It was Nina who encouraged me to blog in the first place, but it's my across-the-hall colleague Gordon Smith, our entrepreneurship guru, who's gotten me to pick up the entrepreneurial aspects of blogging. I would have found some things eventually on my own, like Sitemeter and Technorati, but other things, like pinging and Trackback, I would probably have ignored. Today, I'm told, I've got to learn to ping! I should blog about doing law review, because JD2B is picking up on his post on law review, and then I need to ping. But I don't wanna blog about law review, and pinging is too mysterious. What is it, like linking, but backwards, parasiting off the site you're linking? Well, what did you even say about law review that was unique and not just the conventional wisdom? I ask, which leads to a conversation in which I say enough odd things about law review that I am then assured I should blog about that. And ping! But can I ping on Blogger? Well, there's Haloscan, which Gordon pronounces in the corporate style (like Halliburton, emphasis on "Hal," like the computer in "2001"). Isn' that "Halo-scan"? I say, emphasizing the "halo," dragging religion into the conversation.
Our colleague Anuj Desai walks in and joins the conversation and takes note of my Instapundit link from last night. "Oh! You're on Instapundit!" He joins the talk about law reviews and wonders how long law reviews will be around, how something new will replace them. I say, "Blogging," and Gordon and Anuj restate the theme of this conversation: you need to blog about law review. I tell Anuj he should blog, but then remember he won't blog until after he gets tenure. Anuj wonders who will be the first person to get tenure without writing for law reviews, but by publishing only on the web. "Blog your way to tenure," I say, and am once again told to blog about that. Are conversations getting like this, where you say a few good things and then you have to stop and talk about relocating, making this conversation fodder into blogfodder.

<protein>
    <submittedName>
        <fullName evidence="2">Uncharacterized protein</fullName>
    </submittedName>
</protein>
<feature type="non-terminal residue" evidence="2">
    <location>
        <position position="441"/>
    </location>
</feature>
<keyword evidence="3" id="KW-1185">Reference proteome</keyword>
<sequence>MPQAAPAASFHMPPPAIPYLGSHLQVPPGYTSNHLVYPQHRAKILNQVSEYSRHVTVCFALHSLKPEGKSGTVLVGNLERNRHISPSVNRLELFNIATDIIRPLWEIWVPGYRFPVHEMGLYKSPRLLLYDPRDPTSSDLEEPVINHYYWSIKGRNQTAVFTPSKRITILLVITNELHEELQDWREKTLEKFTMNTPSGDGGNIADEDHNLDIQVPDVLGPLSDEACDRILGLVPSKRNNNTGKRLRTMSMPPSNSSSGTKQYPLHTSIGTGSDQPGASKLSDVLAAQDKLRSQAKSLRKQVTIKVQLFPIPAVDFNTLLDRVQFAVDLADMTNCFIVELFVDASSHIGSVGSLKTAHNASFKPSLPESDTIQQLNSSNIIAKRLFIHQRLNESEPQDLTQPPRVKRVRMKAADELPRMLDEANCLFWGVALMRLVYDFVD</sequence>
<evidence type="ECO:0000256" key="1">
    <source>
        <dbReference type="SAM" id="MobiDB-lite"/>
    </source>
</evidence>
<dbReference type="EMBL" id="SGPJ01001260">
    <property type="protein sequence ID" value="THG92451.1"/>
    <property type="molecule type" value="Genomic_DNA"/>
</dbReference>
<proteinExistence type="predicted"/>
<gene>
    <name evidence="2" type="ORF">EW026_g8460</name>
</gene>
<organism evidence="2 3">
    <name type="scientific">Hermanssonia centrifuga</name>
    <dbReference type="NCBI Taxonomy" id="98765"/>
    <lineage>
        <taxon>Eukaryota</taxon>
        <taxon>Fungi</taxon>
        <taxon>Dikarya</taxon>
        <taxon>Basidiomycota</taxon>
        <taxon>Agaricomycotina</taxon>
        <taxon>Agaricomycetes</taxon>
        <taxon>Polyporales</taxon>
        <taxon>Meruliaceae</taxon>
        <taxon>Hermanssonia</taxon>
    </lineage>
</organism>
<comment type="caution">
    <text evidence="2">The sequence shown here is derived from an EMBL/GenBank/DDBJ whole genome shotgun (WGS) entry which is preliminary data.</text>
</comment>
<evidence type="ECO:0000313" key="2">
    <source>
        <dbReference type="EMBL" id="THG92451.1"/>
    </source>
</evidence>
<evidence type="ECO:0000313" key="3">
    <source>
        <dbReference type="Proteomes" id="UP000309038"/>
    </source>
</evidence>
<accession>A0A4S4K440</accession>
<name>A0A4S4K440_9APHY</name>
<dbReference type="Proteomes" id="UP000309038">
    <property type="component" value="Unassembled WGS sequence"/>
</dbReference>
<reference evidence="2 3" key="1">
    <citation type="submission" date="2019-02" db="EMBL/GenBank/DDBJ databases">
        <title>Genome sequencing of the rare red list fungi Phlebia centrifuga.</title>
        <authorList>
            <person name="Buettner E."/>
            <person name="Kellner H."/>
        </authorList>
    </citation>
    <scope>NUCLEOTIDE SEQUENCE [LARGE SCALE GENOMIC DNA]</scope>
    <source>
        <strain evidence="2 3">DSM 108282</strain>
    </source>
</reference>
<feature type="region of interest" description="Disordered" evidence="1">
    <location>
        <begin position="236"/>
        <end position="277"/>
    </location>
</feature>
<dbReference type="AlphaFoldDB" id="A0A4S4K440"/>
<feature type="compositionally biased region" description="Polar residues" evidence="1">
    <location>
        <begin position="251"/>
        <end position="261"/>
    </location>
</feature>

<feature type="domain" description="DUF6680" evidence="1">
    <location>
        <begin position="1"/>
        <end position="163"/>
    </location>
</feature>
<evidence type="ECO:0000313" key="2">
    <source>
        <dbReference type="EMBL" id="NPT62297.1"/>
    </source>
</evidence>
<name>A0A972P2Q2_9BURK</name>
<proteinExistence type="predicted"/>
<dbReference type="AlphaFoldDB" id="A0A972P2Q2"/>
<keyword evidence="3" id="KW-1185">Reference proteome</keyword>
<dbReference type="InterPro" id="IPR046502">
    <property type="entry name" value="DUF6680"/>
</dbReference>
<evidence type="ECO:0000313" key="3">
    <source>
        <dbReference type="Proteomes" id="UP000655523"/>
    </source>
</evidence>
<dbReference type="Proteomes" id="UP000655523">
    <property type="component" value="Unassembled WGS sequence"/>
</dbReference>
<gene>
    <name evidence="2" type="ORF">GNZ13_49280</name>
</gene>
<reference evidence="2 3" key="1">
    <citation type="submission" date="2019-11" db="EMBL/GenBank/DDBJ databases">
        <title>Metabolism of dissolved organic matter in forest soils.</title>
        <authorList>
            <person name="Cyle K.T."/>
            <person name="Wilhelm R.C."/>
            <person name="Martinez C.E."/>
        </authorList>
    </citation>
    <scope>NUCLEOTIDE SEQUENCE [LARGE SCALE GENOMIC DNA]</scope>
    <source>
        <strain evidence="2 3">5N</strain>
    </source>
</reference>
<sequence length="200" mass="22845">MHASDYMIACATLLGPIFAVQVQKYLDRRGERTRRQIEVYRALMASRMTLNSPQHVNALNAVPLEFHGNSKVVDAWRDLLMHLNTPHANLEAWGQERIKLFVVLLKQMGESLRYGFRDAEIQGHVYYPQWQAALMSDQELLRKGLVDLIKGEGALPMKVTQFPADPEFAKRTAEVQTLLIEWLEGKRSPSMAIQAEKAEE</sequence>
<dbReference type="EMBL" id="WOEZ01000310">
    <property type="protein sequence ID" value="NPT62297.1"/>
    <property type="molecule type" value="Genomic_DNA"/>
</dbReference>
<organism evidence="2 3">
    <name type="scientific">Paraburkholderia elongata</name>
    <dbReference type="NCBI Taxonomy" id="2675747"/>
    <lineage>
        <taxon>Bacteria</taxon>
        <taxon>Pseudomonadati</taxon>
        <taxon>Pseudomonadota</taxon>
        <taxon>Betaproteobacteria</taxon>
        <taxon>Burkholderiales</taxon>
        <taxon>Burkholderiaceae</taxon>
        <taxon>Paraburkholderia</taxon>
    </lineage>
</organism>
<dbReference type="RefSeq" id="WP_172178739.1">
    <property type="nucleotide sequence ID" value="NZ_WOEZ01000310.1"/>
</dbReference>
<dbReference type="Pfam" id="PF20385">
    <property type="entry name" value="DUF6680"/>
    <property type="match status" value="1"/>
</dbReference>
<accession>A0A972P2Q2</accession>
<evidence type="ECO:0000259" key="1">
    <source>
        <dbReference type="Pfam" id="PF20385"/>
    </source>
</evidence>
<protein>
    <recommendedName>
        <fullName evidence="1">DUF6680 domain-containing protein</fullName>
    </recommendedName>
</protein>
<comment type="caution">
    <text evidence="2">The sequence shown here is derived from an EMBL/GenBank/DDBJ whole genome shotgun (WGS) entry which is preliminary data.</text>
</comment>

I made "blogfodder" one word in a Google-related entrepreneurial move. But why? Why do these blog-related things that aren't so much about saying something you want to say, but making a game out using various devices to propagate your message? We discuss that. Because it's fun to play a game, and there are all these services that let us keep score and try to think up new strategies and see how they play out and convince your colleagues to try them. I say in a few years will look back on this and laugh that we had to pay attention to all these different services like Haloscan and the like. It'll be like years ago when we had to figure out Gopher and Archie and (am I just remembering a weird dream?) Veronica.
UPDATE: Just to clarify, because this has been misread at least once, Anuj's reference to "publishing only on the web" was not necessarily or even much at all about blogging. He was referring to other on line alternatives to law journals, such as this, which could replace paper formats. My reference to "blogging" was essentially humor. I certainly don't think the lawprof blogs of the sort I have count for scholarship, though an occasional post has scholarly substance; it is really more like a notebook of ideas, some of which could be expanded upon and some of which is complete in itself. I'm the lawprof who went to art school: to me the blog is like a sketchbook. Some things in a sketchbook are just things you do to keep the pen moving, to see if something happens. Other things become the basis for a year's worth of paintings. Some things you rework into something else or tear out. Blogging is just a great format. If I thought this counted as scholarship, I wouldn't be publishing on Blogspot, I'd use the UW server, now wouldn't I? But since blogging is just a format, it could be adapted to any sort of use, and it isn't beyond me that someone could have a blog journal that would be a creditable piece of scholarship.